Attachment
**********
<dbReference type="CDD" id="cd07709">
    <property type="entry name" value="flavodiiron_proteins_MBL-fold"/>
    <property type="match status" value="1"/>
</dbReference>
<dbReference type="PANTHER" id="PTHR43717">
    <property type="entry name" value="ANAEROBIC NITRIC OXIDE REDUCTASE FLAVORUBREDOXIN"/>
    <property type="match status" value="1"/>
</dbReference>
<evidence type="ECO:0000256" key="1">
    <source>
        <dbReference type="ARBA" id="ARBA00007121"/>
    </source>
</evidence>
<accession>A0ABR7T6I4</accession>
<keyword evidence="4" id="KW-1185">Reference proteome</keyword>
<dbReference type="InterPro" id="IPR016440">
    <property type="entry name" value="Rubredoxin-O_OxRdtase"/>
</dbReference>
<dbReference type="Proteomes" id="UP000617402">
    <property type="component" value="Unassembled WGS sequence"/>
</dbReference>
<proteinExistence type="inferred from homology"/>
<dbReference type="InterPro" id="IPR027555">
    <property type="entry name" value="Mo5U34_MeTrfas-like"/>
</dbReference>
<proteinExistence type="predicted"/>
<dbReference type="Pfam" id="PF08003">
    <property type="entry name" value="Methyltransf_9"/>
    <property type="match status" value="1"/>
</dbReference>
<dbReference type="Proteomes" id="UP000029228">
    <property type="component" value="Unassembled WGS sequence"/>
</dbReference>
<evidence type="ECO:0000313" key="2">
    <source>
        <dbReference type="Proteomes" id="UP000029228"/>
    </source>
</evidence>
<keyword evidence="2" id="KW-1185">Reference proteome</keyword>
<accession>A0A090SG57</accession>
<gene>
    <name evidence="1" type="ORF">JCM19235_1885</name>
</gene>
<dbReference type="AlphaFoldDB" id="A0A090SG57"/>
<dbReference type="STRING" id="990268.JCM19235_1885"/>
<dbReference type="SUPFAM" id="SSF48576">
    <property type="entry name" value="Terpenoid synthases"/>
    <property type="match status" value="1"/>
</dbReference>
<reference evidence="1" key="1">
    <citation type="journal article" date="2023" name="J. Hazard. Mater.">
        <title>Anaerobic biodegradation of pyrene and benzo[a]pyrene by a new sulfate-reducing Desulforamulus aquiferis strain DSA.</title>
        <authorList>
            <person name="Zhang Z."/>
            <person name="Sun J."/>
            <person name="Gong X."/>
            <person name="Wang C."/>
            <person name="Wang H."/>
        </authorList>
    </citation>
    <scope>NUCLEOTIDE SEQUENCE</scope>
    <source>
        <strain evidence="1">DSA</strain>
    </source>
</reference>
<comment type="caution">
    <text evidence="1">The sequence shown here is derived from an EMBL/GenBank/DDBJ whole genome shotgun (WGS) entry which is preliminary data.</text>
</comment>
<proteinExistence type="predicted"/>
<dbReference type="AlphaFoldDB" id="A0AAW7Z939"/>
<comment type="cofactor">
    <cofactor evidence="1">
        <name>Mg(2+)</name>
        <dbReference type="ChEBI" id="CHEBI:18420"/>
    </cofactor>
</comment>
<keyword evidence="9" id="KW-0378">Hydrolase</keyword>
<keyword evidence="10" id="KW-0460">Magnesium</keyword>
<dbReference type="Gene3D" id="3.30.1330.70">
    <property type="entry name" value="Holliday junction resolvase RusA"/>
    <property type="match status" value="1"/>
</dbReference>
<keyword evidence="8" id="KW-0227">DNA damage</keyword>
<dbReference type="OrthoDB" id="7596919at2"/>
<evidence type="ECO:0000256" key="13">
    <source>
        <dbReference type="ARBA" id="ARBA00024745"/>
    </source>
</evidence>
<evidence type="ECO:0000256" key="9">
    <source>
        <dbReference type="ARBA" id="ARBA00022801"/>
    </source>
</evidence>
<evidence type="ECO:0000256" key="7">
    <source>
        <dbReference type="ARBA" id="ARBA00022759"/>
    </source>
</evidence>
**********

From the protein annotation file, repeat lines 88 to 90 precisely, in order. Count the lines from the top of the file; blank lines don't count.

    </source>
</evidence>
<evidence type="ECO:0000256" key="9">